• Link to Appadurai: the rise of global warming as a rhetorical paradigm in the 80’s/90’s tied to questions of globalization and the idea of picturing the “globe” more generally.
  • The changing climate dispels the idea that the environment is simply a backdrop to the human story: human history is now natural history. This is a similar claim to Peters: it no longer makes sense to cordon off knowledges in deeply intertwined systems.
  • Chakrabarty wants to construe climate change as a species-level problem. But is it possible for us to act as a coordinated species? What political structures would that require?

Template

Citation (list the author, title, and year of publication):

— Chakrabarty, Dipesh. “The Climate of History: Four Theses.” Critical Inquiry, vol. 35, no. 2, winter 2009, pp. 197–222.

Intellectual Problem (state the question being answered or relationship/confusion being investigated):

— How has the planetary climate crisis challenged our understanding of what constitutes “history”? How do we read such a history out of the “overlapping processes” of “globalization and global warming” (200)?

Key Concepts (name up to 3 terms that the author invented or employed and offer definitions):

  1. “Anthropogenic climate change,” the assertion that global temperatures are rising, oceans are growing more acidic, and a variety of other tectonic shifts in the planetary climate are occurring directly out of human activity since (or even before) industrialization.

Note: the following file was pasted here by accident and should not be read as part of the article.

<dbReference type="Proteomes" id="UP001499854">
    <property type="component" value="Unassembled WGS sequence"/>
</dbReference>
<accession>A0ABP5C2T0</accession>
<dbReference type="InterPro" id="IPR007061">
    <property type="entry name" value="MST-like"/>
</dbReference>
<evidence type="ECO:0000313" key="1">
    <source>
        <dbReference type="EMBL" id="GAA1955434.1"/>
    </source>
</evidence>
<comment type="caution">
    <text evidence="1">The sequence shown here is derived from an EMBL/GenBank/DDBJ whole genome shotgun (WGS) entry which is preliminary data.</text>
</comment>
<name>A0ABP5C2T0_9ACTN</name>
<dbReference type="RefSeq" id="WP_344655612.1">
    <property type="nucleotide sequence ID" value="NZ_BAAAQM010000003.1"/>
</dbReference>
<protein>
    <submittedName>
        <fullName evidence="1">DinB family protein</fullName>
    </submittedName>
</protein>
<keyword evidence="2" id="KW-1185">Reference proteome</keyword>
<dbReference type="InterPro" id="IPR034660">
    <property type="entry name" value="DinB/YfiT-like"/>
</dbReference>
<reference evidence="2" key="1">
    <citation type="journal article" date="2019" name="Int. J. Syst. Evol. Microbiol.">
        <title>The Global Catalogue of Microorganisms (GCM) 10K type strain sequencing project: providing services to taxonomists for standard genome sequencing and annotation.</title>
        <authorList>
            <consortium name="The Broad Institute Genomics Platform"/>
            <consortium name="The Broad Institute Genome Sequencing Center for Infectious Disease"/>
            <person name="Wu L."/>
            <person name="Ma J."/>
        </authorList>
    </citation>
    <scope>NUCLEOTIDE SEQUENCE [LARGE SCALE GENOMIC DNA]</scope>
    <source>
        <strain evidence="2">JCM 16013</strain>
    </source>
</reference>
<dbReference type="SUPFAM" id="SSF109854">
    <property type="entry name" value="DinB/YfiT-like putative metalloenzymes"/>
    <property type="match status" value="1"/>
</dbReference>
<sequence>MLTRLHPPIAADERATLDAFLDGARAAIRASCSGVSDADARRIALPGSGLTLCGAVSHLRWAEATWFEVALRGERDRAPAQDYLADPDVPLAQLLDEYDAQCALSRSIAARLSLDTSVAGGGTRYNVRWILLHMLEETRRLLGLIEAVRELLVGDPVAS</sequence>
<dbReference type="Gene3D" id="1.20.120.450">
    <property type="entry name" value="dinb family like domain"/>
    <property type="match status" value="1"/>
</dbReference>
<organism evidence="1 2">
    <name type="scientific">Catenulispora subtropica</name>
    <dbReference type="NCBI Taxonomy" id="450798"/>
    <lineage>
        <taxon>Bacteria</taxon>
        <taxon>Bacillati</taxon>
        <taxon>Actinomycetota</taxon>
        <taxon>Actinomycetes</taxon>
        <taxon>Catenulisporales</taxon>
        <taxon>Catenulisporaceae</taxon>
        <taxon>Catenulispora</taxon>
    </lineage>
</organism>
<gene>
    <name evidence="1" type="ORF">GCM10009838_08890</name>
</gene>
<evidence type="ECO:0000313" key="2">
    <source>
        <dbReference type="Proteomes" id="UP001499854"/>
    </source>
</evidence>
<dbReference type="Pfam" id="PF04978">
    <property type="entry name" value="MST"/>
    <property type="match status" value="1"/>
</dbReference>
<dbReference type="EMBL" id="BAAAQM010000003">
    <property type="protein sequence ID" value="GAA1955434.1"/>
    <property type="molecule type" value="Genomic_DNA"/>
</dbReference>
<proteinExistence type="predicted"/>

2. “Anthropocene,” a term arising from geology as a period following the Holocene; “the New Geological Epoch When Humans Exist as a Geological Force” (207); also used in humanist circles as a general synecdoche for the present crisis.

Thesis Statement (quote 1-2 sentences that best encapsulate the main thesis/argument):

— “Yet climate change poses for us a question of a human collectivity, an us, pointing to a figure of the universal that escapes our capacity to experience the world. It is more like a universal that arises from a shared sense of catastrophe. It calls for a global approach to politics without the myth of a global identity, for, unlike a Hegelian universal, it cannot subsume particularities” (222).

Secondary ideas (summarize up to 5 pieces of supporting evidence):

  1. Thesis 1: The anthropogenic reality of climate change challenges a humanist/Enlightenment distinction between man and nature. This goes further than even mid-20th century acknowledgements that human history is indeed natural history, but that the of natural history is too vast and progresses too slowly to be much of an impact on human life (204), but rather demonstrates how the two histories are in fact conjoined and immediately producing each other.
  2. Thesis 2: Framing the anthropocene as an historical period challenges notions of modernity and globalization, as distinctions between place, time, racial/ethnic group, colonizer/colonized all collapse into one massive group: the anthropo-. While we must still attend to the situatedness of our specific environments, new solutions to these problems require thinking a “global, collective life” in ways that both challenge nationalist and postcolonialist thinking (210).